"All People that on Earth Do Dwell"
UM Hymnal, No. 75
All people that on earth do dwell,
Sing to the Lord with cheerful voice.
Him serve with mirth, his praise forth tell,
Come ye before him and rejoice.
This is probably the oldest continuously sung congregational song in North America.
When the first British explorers arrived in Jamestown Island on May 14, 1607, to establish the Virginia colony on the banks of the James River near Chesapeake Bay, they undoubtedly brought with them a Psalter, a collection of metrical psalms. Most likely, the book was Psalms of David in English Metre, by Thomas Sternhold and others (1561).
The followers of John Calvin (1509-1564) sang only metrical psalms, or psalms set in poetic meter based the book of Psalms. According to Calvin, these metrical versions should neither add to nor take away from any portion of Scripture.
Calvin employed the skills of poet Clément Marot (1496-1544) to translate the psalms into French singing versions. The work was continued by Calvin’s successor and poet, Théodore de Bèze (1519-1605).
Loys “Louis” Bourgeois (c. 1510-1560) was a French composer and the main compiler of tunes for the Genevan Psalter (first edition in 1539, with succeeding editions in 1542, 1543, 1551, and 1562). The tune OLD 100TH first appeared in the 1551 edition of the Psalter; it is unclear which tunes were composed by Bourgeois, but this one is generally attributed to him.
The English-language text is attributed to William Kethe (d. c. 1594). According to the Rev. Carlton Young, editor of the UM Hymnal, very little is known about Kethe although he is believed to have been a Scotsman who was exiled to the European continent during the reign of Roman Catholic Queen “Bloody” Mary (1555-1558). He may have served as a messenger to others in exile in Basel and Strassburg, working with scholars to translate the Geneva Bible (1560).
After Kethe returned to England in 1560 or 1561, he served as a rector of the church of Childe Okeford until his death. From 1563-1569 he served as a chaplain to the English troops serving under the Earl of Warwick.
The Authorized (King James) Version of the Bible was not available until 1611. The version used as a basis for Kethe’s translation would have been Goostly Psalmes, a translation of Martin Luther’s psalm versions, available as early as 1539. This translation by Miles Coverdale (c. 1488-1569) is the standard translation for the Anglican Church and is still used today. The complete Coverdale translation of Psalm 100 follows:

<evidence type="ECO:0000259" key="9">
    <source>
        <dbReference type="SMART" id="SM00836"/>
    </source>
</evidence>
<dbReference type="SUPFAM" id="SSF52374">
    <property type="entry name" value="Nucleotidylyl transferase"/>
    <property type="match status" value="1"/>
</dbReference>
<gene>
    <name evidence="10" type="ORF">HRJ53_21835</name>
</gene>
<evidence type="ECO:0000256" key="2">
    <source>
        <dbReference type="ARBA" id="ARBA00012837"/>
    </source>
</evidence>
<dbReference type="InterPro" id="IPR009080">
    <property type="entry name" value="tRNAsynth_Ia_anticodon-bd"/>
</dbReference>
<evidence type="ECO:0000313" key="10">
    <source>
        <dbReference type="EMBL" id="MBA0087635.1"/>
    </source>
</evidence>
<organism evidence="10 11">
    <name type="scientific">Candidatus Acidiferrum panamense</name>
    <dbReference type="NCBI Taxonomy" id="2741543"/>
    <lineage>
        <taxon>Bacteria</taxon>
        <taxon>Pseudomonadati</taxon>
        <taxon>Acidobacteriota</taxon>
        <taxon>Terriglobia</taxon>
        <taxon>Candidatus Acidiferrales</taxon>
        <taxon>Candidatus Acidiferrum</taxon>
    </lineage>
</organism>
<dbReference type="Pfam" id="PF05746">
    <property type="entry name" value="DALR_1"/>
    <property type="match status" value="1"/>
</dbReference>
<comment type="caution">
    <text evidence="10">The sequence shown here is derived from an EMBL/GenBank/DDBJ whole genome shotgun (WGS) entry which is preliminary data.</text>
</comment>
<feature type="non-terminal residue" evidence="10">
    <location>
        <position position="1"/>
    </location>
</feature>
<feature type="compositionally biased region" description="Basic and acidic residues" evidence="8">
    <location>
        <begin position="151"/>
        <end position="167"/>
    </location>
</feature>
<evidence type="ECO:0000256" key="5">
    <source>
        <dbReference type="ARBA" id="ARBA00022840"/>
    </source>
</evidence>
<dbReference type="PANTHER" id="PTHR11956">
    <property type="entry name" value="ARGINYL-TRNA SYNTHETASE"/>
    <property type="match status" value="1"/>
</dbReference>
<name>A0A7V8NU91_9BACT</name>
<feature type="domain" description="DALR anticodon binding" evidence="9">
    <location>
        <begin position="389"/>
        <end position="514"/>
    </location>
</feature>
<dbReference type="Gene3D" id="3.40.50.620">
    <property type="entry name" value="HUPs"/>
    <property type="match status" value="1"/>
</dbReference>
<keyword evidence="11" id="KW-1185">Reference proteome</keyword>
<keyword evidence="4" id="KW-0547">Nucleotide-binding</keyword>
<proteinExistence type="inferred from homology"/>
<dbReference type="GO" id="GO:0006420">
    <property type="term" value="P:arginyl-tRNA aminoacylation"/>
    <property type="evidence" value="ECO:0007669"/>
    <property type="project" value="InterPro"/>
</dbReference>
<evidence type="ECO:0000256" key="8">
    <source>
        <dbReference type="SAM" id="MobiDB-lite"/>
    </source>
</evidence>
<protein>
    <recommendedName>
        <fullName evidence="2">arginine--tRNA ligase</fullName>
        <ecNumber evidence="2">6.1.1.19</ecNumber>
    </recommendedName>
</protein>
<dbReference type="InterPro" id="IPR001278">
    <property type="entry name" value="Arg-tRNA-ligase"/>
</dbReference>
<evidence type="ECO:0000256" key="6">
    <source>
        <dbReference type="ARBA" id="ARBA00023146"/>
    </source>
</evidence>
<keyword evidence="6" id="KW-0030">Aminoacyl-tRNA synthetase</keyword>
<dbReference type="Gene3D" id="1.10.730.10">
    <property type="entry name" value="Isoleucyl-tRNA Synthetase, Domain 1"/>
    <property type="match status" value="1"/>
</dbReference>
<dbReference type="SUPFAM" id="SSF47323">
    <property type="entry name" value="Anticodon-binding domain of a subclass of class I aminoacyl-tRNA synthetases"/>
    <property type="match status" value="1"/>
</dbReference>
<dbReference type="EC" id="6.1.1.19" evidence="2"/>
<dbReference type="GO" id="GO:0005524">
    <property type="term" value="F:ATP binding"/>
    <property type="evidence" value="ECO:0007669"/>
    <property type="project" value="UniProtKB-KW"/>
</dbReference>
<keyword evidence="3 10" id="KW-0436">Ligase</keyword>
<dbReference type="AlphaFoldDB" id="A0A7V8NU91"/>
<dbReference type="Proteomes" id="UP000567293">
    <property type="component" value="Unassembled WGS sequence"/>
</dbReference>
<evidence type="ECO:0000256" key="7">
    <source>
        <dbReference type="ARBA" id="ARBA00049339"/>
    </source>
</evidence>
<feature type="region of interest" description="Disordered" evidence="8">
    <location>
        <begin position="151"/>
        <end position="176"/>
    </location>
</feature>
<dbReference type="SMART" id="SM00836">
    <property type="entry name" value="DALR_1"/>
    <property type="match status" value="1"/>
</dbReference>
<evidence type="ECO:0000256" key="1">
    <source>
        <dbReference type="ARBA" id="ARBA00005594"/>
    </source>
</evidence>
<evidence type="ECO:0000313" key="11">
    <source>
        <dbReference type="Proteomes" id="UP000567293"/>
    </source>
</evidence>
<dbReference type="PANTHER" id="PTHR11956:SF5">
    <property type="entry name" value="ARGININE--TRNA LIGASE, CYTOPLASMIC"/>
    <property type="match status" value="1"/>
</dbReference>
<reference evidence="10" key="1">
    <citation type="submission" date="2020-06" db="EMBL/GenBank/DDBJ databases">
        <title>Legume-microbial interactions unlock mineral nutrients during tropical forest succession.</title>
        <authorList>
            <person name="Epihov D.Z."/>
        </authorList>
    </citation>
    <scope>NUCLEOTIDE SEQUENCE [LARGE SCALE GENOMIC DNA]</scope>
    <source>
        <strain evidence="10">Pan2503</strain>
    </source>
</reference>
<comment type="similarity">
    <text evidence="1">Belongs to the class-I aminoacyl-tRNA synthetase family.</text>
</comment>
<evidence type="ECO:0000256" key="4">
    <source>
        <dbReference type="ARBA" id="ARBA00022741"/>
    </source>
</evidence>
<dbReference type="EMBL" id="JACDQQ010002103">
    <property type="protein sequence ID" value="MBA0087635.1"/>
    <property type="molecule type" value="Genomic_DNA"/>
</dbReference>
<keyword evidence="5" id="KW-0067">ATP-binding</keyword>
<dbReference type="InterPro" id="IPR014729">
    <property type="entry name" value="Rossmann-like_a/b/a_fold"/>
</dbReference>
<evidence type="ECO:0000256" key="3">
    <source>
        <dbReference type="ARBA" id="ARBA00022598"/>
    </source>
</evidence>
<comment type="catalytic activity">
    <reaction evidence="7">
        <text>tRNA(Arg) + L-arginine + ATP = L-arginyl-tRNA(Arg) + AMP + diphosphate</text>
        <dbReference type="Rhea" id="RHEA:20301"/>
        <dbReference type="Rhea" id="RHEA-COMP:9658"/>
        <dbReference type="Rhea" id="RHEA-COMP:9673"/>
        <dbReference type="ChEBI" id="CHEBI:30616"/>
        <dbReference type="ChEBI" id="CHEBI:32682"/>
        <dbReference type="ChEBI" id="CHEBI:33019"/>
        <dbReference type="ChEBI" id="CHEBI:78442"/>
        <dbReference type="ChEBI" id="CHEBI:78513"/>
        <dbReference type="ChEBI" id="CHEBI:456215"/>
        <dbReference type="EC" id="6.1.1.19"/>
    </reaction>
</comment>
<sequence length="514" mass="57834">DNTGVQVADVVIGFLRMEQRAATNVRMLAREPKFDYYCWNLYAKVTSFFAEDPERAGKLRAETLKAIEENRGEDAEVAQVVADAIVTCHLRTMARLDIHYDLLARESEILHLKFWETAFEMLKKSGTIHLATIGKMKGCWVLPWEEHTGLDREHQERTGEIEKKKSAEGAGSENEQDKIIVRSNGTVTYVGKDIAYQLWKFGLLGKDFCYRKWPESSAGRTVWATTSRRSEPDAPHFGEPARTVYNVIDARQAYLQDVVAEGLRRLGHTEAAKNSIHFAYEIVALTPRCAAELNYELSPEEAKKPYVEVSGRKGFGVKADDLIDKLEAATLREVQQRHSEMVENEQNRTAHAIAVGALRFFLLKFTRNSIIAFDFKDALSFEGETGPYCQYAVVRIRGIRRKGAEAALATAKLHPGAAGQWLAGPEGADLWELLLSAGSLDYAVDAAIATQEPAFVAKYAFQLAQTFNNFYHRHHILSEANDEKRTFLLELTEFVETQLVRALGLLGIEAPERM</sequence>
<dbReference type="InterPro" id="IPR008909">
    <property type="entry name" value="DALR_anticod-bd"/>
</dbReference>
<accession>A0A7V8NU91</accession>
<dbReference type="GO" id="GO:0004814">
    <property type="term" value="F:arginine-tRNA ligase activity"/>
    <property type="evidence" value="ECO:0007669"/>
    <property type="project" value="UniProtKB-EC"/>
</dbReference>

O be joyful in the Lord, all ye lands; serve the Lord with gladness, and come before his presence with a song. Be ye sure that the Lord he is God; it is he that hath made us, and not we ourselves. We are his people, and the sheep of his pasture. O go your way into his gates with thanksgiving, and into his courts with praise; be thankful unto him, and speak good of his Name. For the Lord is gracious, his mercy is everlasting, and his truth endureth from generation to generation.
The French practice was to assign a different tune to virtually every psalm. The English approach to setting the psalms was to use a limited number of meters (short meter, common meter and long meter) and therefore sing all of the psalms to a relatively small number of tunes.
This long meter (L.M.) text has been modified in a few places for current hymnals. The original stanzas one and two follow with modifications in parentheses:
All people that on earth do dwell,
sing to the Lord with cheerful voice:
Him serve with fear (mirth), his praise forth tell,
come ye before him and rejoice.
The Lord ye know is God indeed,
(Know that the Lord is God indeed)
without our aid he did us make;
We are his flock (folk), he doth us feed,
and for his sheep he doth us take.
The “Doxology” that is usually sung to the melody of OLD 100TH is not by Kethe, but is a later paring to this tune of a text by Thomas Ken (1637-1711). Dr. Young notes that Kethe’s translation was alluded to in Shakespeare’s Merry Wives of Windsor. Twentieth-century English composer Ralph Vaughan Williams (1872-1958) composed an arrangement of this hymn for the coronation of Queen Elizabeth II, June 2, 1953.
Amidst all of these dates, the important thing to remember is that William Kethe’s text ties us with the earliest settlers in the American colonies over 400 years ago. It was not long before a Psalter was published in the American colonies: The Bay Psalm Book (1640) was the first book published in North America.